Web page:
Microbial Ecology

, Volume 65, Issue 4, pp 1052–1067 | Cite as

Temporal and Spatial Distribution Patterns of Potentially Pathogenic Vibrio spp. at Recreational Beaches of the German North Sea

  • Simone I. BöerEmail author
  • Ernst-August Heinemeyer
  • Katrin Luden
  • René Erler
  • Gunnar Gerdts
  • Frank Janssen
  • Nicole Brennholt
Environmental Microbiology


The number of reported Vibrio-related wound infections associated with recreational bathing in Northern Europe has increased within the last decades. In order to study the health risk from potentially pathogenic Vibrio spp. in the central Wadden Sea, the seasonal and spatial distribution of Vibrio vulnificus, Vibrio parahaemolyticus, Vibrio alginolyticus and Vibrio cholerae were investigated at ten recreational beaches in this area over a 2-year period. V. alginolyticus and V. parahaemolyticus were found to be omnipresent all year round in the study area, while V. vulnificus occurrence was restricted to summer months in the estuaries of the rivers Ems and Weser. Multiple linear regression models revealed that water temperature is the most important determinant of Vibrio spp. occurrence in the area. Differentiated regression models showed a species-specific response to water temperature and revealed a particularly strong effect of even minor temperature increases on the probability of detecting V. vulnificus in summer. In sediments, Vibrio spp. concentrations were up to three orders of magnitude higher than in water. Also, V. alginolyticus and V. parahaemolyticus were found to be less susceptible towards winter temperatures in the benthic environment than in the water, indicating an important role of sediments for Vibrio ecology. While only a very small percentage of tested V. parahaemolyticus proved to be potentially pathogenic, the presence of V. vulnificus during the summer months should be regarded with care.


Vibrio Vibrio Species Cholerae Strain Weser Estuary Recreational Beach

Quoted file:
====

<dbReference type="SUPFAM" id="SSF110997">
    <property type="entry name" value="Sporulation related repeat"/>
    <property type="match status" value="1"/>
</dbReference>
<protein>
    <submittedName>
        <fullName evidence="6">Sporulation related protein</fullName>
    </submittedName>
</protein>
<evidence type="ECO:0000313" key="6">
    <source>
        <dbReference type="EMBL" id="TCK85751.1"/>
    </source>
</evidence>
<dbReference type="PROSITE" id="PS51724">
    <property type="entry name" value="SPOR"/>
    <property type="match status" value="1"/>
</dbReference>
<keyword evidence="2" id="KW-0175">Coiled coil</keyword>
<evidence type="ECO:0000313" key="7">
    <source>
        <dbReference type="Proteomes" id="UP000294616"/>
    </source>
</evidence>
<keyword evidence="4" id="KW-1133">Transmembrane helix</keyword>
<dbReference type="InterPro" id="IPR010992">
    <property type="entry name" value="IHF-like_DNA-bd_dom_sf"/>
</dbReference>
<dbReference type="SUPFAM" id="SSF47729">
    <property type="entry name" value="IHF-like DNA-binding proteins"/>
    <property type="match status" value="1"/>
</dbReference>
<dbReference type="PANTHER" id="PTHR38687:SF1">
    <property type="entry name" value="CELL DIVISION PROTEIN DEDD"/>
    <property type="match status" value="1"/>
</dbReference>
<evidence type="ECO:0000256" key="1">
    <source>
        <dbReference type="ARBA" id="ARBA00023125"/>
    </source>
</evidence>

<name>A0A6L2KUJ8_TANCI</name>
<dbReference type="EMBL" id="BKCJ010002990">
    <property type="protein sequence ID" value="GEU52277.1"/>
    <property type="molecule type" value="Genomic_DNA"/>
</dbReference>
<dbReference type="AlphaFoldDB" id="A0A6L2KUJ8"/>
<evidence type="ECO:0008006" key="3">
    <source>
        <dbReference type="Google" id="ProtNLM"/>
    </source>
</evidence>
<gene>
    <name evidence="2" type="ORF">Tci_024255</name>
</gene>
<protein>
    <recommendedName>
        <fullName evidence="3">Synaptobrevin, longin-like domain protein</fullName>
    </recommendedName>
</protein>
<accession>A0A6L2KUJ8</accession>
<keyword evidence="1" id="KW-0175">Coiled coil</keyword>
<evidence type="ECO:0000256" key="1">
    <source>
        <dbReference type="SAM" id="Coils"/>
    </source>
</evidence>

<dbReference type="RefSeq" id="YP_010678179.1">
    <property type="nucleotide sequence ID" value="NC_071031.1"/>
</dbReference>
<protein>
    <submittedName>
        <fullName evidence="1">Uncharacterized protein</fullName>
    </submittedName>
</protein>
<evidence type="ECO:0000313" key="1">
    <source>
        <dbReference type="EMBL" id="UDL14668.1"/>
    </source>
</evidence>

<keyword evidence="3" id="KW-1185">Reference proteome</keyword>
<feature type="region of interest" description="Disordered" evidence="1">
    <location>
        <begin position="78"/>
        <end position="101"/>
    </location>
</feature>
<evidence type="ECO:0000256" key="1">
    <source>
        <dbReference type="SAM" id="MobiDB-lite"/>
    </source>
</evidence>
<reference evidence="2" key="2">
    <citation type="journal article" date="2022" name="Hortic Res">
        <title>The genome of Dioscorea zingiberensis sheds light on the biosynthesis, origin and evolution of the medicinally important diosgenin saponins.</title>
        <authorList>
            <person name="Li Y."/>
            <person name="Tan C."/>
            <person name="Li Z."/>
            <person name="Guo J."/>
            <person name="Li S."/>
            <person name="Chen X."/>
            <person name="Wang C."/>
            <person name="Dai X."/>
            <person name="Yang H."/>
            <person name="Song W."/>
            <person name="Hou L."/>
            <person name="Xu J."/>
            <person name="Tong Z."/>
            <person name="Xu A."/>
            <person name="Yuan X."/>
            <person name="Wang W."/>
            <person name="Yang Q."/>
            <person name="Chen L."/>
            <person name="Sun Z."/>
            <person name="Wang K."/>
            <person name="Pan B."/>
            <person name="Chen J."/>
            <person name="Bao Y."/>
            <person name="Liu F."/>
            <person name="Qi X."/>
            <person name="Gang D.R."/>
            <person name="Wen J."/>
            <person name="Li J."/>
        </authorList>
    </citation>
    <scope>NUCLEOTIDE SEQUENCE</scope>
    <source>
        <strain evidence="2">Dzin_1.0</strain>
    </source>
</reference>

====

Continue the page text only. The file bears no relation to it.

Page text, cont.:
These keywords were added by machine and not by the authors. This process is experimental and the keywords may be updated as the learning algorithm improves.



This study was conducted within the German research programme KLIWAS, financed by the Federal Ministry of Transport, Building and Urban affairs. Work at the NLGA was further financially supported by the federal state of Lower Saxony. PCR analyses were performed throughout the German zoonose research network VibrioNet, financed by the Federal Ministry of Education and Research. The National Meterological Service supported our study with provision of weather data. The salinity chart (Fig. 1) was provided by Dr. Uwe Brockmann and Monika Schütt (University of Hamburg). Without the invaluable help of our colleagues at the local health authorities of the administrative districts Aurich, Leer and Cuxhaven, the study would not have been possible. Holger Weigelt and Julia Bachtin are greatly acknowledged for technical assistance with Vibrio and grain size analyses, respectively. Further thanks go to Enoma O. Omoregie for proofreading the manuscript and to two anonymous reviewers for helpful comments and suggestions for improvement.

Supplementary material

248_2013_221_MOESM1_ESM.doc (310 kb)
ESM 1 (DOC 309 kb)
248_2013_221_MOESM2_ESM.doc (64 kb)
ESM 2 (DOC 64 kb)


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Copyright information

© Springer Science+Business Media New York 2013

Authors and Affiliations

  • Simone I. Böer
    • 1
    Email author
  • Ernst-August Heinemeyer
    • 2
  • Katrin Luden
    • 2
  • René Erler
    • 3
  • Gunnar Gerdts
    • 3
  • Frank Janssen
    • 4
  • Nicole Brennholt
    • 1
  1. 1.Department G3—Bio-Chemistry, EcotoxicologyFederal Institute of HydrologyKoblenzGermany
  2. 2.Governmental Institute for Public Health of Lower SaxonyAurichGermany
  3. 3.Biological Institute Helgoland, Division of Shelf Seas Systems EcologyAlfred Wegener Institute for Polar and Marine ResearchHelgolandGermany
  4. 4.Federal Maritime and Hydrographic AgencyHamburgGermany

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